Gerson continues to give him the benefit of the doubt. He puts the best possibly interpretation on Obama’s actions: they may be mistaken but they’re benign.
This vision gives permission for drastic defense cuts, abandoned “red lines,” a scramble for the exits in Afghanistan and the ceding of leadership in crises such as Syria. It dovetails with domestic political imperatives — for Obama to be the ender of wars, focused on nation-building at home. …
The columnist himself has a better grasp of geopolitical realities:
The problem is this: When enlightened liberal norms are divorced from U.S. power, liberal norms do not win out. The vacuum is filled by:
●Radical Islamist groups such as al-Qaeda and Jabhat al-Nusra, which prosper in chaos. In an atmosphere like Syria, the most brutal are the most successful, and eventually become regional and global threats.
●Despots such as Syria’s Bashar al-Assad, who still believe in military solutions — such as using chemical weapons and “barrel bombs,” filled with oil and metal shards, on civilians — because these solutions are working for them.
●Nationalist powers such as Russia and China, which is now throwing its military weight around East Asia. Japan is experiencing an upsurge in nationalism.
In the 20th century, the United States was both unique and irreplaceable because it exercised great power without the blood-and-soil nationalism of Russia, Germany or Japan. It stood for universal, liberal, democratic ideals. We should not expect those humane ideals to thrive in the vacuum left by a retreating America.
He would seem to be using “liberal” in the real meaning of the word, and not as a euphemism for anti-Americanism, statism, and collectivism. In which case, his liberalism isn’t Obama’s liberalism. But he seems to think it is. Which is why, we suspect, he takes so mild a view of the president’s motives and intentions.
Charles Karuthammer, also writing at the Washington Post, is more scathing:
Vladimir Putin is a lucky man. And he’s got three more years of luck to come.
He takes Crimea, and President Obama says it’s not in Russia’s interest, not even strategically clever. Indeed, it’s a sign of weakness.
Really? Crimea belonged to Moscow for 200 years. Russia annexed it 20 years before Jefferson acquired Louisiana. Lost it in the humiliation of the 1990s. Putin got it back in about three days without firing a shot.
Now Russia looms over the rest of eastern and southern Ukraine. Putin can take that anytime he wants — if he wants. He has already destabilized the nationalist government in Kiev. Ukraine is now truncated and on the life support of U.S. and European money (much of which — cash for gas — will end up in Putin’s treasury anyway).
Obama says Putin is on the wrong side of history, and Secretary of State John Kerry says Putin’s is “really 19th-century behavior in the 21st century.”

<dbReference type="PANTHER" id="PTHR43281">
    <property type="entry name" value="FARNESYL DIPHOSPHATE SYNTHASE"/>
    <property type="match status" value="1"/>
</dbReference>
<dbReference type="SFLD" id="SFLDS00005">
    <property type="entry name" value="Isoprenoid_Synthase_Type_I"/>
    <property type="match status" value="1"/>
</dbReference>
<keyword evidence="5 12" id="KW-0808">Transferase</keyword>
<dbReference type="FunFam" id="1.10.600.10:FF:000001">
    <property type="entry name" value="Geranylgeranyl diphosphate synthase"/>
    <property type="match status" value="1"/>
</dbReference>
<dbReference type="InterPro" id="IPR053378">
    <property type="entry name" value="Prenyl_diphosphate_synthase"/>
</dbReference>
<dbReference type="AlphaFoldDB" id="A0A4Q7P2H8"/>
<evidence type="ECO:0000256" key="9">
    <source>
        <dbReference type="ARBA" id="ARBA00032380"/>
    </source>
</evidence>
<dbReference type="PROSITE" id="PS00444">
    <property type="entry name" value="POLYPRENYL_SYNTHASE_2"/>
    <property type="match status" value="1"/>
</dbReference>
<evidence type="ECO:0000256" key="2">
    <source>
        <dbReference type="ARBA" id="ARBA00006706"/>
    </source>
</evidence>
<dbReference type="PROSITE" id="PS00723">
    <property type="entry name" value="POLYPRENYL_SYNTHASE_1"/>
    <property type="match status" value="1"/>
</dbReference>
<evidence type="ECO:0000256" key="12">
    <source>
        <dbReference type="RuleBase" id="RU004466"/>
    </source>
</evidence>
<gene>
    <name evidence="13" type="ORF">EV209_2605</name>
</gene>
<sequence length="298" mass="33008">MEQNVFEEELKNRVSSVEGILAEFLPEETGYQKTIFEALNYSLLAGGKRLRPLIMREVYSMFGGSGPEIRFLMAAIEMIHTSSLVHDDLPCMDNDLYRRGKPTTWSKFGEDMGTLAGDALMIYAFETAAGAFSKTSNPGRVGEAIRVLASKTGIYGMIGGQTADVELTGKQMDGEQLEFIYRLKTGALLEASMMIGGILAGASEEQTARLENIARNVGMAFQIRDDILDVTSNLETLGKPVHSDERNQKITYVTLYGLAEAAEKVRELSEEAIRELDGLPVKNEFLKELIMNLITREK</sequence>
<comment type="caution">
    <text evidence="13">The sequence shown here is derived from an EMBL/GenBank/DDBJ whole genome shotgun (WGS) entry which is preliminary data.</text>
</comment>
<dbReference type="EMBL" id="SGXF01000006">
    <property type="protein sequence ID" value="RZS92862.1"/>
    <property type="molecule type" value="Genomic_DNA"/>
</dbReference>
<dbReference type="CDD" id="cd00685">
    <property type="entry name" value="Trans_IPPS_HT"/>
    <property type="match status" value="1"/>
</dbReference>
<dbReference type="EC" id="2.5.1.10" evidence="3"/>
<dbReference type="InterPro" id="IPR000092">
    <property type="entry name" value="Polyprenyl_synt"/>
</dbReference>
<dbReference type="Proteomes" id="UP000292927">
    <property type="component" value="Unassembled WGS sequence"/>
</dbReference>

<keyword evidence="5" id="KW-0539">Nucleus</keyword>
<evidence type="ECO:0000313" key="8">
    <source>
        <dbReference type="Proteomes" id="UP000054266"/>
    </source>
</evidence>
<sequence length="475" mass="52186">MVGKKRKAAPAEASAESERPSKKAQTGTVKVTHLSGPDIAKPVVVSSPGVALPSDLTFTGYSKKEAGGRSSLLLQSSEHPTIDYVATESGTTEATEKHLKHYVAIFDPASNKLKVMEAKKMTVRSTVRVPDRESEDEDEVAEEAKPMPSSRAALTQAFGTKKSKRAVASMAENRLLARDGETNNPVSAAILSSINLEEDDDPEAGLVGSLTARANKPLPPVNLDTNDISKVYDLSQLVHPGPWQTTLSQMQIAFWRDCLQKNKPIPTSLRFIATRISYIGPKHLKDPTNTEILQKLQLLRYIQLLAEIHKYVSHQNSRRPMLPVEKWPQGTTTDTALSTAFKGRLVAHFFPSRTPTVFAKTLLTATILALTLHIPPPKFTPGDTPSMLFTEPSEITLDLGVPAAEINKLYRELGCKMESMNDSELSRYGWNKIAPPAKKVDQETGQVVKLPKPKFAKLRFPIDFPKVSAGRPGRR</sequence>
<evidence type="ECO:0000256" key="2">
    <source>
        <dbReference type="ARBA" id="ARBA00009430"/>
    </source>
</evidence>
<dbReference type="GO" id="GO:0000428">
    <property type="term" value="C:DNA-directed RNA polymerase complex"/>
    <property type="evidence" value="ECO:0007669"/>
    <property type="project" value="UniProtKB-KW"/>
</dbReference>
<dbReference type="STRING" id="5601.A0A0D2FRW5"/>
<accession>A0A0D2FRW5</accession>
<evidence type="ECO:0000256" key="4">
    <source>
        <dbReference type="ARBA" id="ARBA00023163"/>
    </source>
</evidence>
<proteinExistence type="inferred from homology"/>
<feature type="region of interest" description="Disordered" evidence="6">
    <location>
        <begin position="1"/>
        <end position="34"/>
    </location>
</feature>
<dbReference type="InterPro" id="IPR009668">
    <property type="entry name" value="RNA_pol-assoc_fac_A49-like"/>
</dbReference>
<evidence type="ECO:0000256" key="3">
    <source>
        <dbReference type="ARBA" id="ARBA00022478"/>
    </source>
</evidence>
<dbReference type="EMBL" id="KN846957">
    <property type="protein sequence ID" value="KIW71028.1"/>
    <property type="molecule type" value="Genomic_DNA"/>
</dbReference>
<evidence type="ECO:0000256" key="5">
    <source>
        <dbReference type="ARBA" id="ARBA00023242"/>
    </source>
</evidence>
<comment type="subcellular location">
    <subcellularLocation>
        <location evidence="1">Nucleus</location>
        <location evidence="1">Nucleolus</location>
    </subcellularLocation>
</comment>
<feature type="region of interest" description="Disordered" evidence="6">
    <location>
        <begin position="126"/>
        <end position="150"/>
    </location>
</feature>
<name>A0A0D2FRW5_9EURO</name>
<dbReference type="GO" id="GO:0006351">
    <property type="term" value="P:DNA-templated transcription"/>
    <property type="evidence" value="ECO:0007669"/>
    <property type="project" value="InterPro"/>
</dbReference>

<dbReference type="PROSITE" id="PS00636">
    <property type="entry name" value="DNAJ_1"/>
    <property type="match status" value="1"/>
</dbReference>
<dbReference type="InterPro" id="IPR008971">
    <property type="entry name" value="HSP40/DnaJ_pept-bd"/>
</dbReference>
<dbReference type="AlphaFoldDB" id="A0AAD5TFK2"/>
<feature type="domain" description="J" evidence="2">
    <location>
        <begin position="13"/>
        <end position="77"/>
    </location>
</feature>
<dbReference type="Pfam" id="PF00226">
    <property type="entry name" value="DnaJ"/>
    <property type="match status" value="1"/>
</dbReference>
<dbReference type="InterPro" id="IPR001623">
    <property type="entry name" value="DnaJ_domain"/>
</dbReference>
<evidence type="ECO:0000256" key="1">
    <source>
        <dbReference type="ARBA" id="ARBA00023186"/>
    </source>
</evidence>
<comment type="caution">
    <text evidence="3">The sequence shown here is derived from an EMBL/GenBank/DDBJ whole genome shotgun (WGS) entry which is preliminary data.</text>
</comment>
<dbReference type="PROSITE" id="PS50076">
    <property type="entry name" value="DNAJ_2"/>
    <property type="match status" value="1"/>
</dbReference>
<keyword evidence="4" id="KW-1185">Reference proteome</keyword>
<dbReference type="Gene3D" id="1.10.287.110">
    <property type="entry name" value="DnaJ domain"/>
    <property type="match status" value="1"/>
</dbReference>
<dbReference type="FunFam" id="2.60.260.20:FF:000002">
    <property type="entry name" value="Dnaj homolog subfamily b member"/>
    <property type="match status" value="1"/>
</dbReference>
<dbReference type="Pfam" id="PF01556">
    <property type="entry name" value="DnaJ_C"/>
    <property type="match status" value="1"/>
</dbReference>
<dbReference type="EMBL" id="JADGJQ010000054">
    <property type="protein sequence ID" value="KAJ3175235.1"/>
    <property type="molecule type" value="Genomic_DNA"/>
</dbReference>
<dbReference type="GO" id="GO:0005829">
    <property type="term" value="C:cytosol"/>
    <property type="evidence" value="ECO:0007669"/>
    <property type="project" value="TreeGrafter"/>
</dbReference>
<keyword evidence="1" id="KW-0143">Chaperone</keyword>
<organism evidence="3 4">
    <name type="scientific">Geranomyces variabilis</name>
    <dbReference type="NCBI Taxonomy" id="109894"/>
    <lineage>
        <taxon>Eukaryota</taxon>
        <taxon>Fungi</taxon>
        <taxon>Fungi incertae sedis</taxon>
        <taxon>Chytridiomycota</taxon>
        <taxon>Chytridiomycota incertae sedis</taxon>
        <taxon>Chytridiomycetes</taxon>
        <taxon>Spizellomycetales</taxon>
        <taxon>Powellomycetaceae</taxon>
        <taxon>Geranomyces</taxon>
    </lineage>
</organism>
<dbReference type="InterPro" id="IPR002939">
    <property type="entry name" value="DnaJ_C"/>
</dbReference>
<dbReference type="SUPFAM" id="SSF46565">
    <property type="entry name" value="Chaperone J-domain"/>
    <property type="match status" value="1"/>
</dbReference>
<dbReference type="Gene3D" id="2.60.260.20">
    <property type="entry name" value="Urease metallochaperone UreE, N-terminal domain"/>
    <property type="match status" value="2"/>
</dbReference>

This must mean that seeking national power, territory, dominion — the driving impulse of nations since Thucydides — is obsolete. As if a calendar change caused a revolution in human nature that transformed the international arena from a Hobbesian struggle for power into a gentleman’s club where violations of territorial integrity just don’t happen.
“That is not 21st-century, G-8, major-nation behavior,” says Kerry. Makes invasion sound like a breach of etiquette — like using the wrong fork at a Beacon Hill dinner party.
How to figure out Obama’s foreign policy? In his first U.N. speech, he says: “No one nation can or should try to dominate another nation.” On what planet? Followed by the assertion that “alignments of nations rooted in the cleavages of a long-gone Cold War” — like NATO? — “make no sense in an interconnected world.”
Putin’s more cynical advisers might have thought such adolescent universalism to be a ruse. But Obama coupled these amazing words with even more amazing actions.
(1) Upon coming into office, he initiated the famous “reset” to undo the “drift” in relations that had occurred during the George W. Bush years. But that drift was largely due to the freezing of relations Bush imposed after Russia’s invasion of Georgia. Obama undid that pushback and wiped the slate clean — demanding nothing in return.
(2) Canceled missile-defense agreementswith Poland and the Czech Republic. Without even consulting them. A huge concession to Putin’s threats — while again asking nothing in return. And sending a message that, while Eastern Europe may think it achieved post-Cold War independence, in reality it remains in play, subject to Russian influence and interests.
(3) In 2012, Obama assured Dmitry Medvedev that he would be even more flexible with Putin on missile defense as soon as he got past the election.